Peace Dividends

 
 
 
 
 
 
 
 
 

 
 

FYI
Millions around the world will soon learn that the failure of lost friends and flames to call or write was cruelly deliberate.
Five years ago today in Suck.




Delays in implementing the social side of Plan Colombia underline another key issue to any of these plans or moneys — the time frame. And the time frame is connected to the plans themselves, and they're both connected to the political climate. For example, how long does it take to figure out what other crops might grow and sell in a place like Putumayo, ground zero for Plan Colombia's spraying campaign, and a region with "bad soil, climate, and market access," according to the USAID official. A recent Washington Post story detailed how a Bolivian family in a similar program went hungry after losing 3,000 pineapples to a jungle fungus.

When asked about all this, the official assented: "Of course development doesn't take place overnight. Everywhere I've been, we're talking about five to 10 years of commitment at least." But political pressure exists to get rid of coca and poppy sooner. "Of course," he says, "you have to think short-term, too. There need to be results within a year on the illegal crops."

This is a sort of Catch 22 for several veterans of Southern Hemisphere research and development work. Mark Lundy is an American researcher who has worked in community development in southwestern Colombia for years, currently under the International Center for Tropical Agriculture, or CIAT, based near Cali.

"These processes work best when they're organic and grow out of existing projects," he said. "Now we're talking about people who have come to places like Putumayo from afar, looking to escape poverty through coca or poppy. This is a situation of flux, even anarchy. When you add in the political climate, with its agenda for quick results, it could be a recipe for disaster."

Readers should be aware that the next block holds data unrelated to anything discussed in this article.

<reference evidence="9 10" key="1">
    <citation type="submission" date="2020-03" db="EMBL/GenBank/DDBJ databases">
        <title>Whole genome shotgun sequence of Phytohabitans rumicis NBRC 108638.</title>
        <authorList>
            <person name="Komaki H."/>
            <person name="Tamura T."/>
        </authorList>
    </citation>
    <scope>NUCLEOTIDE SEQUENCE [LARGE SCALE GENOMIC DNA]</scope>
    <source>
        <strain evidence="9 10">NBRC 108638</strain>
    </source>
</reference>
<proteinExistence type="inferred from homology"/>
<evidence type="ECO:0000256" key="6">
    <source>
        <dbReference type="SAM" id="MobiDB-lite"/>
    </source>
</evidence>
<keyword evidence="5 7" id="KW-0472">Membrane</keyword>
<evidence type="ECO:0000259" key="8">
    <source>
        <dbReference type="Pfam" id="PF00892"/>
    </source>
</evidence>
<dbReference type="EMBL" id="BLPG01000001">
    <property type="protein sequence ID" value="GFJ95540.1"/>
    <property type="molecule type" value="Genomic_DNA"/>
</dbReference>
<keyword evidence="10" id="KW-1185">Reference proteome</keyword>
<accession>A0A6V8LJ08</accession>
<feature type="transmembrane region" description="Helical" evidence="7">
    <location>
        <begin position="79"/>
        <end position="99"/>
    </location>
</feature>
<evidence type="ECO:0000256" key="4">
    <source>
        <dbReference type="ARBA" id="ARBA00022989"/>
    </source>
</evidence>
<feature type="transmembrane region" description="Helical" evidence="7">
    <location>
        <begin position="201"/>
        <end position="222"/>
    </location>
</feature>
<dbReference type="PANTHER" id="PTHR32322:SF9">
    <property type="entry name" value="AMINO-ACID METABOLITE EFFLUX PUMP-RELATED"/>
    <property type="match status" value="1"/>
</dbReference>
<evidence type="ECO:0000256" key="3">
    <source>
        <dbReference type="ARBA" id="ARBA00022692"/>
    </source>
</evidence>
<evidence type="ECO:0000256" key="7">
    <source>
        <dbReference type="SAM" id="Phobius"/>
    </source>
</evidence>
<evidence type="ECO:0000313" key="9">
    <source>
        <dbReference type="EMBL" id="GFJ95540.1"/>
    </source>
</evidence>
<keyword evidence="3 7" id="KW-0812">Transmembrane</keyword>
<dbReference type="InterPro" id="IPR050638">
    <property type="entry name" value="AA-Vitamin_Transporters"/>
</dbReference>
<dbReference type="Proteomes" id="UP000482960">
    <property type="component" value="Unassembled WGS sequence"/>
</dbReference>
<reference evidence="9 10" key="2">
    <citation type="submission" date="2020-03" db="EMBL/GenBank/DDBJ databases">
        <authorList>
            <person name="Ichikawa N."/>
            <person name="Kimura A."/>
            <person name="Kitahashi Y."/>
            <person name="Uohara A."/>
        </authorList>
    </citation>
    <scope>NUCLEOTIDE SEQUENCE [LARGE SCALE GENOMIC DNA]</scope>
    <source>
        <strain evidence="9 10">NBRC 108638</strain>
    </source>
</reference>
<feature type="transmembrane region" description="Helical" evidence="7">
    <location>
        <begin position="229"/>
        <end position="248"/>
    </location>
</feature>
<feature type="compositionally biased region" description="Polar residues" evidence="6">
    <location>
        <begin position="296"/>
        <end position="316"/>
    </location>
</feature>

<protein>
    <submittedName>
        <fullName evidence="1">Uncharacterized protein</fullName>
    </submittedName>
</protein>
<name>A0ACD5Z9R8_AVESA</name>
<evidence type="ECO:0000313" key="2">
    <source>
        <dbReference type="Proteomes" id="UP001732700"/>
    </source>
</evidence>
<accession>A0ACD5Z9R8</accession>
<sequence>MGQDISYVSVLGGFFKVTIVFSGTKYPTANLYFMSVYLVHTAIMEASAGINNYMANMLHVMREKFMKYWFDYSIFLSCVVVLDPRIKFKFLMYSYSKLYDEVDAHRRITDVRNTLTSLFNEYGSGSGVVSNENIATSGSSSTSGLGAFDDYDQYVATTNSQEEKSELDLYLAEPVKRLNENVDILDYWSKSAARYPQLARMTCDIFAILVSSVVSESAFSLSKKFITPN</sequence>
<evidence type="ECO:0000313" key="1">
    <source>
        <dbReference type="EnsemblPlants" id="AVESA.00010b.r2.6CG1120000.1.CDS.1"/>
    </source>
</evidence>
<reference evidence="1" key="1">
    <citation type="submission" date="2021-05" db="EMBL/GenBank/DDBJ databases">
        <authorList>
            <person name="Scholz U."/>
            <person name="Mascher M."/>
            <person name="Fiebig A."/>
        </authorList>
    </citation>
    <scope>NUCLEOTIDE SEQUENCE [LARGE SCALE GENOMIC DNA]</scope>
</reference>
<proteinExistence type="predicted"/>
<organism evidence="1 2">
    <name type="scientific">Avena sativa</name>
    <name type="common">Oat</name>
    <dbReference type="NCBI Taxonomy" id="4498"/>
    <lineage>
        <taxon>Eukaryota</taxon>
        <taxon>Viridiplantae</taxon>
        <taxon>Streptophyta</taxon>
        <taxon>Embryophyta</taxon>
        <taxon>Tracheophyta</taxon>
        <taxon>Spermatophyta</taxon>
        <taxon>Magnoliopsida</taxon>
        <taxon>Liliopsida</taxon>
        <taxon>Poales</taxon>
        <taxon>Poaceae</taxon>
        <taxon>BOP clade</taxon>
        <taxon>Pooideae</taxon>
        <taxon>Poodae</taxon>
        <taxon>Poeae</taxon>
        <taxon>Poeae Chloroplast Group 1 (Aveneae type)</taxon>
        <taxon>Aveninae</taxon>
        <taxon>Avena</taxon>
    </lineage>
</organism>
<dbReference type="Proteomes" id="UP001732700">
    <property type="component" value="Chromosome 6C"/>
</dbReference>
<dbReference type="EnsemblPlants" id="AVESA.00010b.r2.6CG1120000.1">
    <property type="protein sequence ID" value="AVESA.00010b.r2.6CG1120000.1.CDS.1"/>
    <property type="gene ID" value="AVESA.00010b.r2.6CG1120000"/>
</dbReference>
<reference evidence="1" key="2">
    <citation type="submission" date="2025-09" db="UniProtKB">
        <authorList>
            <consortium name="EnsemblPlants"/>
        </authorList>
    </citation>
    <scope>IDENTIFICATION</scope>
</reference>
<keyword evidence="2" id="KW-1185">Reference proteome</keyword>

To Lundy, even a decade is just a beginning. He suggested putting the money into fiduciary accounts spread out over 20, 30 years. "The worst thing you can do is rain money down. Everyone will ask, What's my take?" said the sociologist. More than one columnist has advanced the thesis that corruption damages the country more than the war involving guerrillas, paramilitaries and the State, now in its fourth decade. This is a country where 1999's Congressional budget included $49,000 toilet seats and Y2K repairs signed off on December 31.


The USAID official also recognized this hurdle, and referred to an "anti-corruption component" of Plan Colombia, including the country's comptroller and general auditor, and "local training." The US aid also includes $119 million partially aimed at reforming the legal system here, including moving from what's called an inquisitorial judicial process to a more open, accusatorial one — similar to the US system. "But the culture of corruption will take a long time to change, many years," said the official.

In the end, fighting back guerrillas in a jungle with helicopters and ground troops is relatively straightforward, thought not necessarily easy — as Vietnam showed. But trying to tackle issues like hunger, rural development and sustainable agriculture definitely ain't easy — as 30 years of trying to improve on the Green Revolution have taught CIAT And other research centers and aid programs in the developing world. And if the Black Hawks serve to make a decades-old conflict worse in the short term, and pressure is on to wipe out coca and poppies, then you can bet the social part of the deal, the supposed carrot, will be still harder to come by.



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courtesy of Tim Pratt
 
pictures Terry Colon
 

Tim Pratt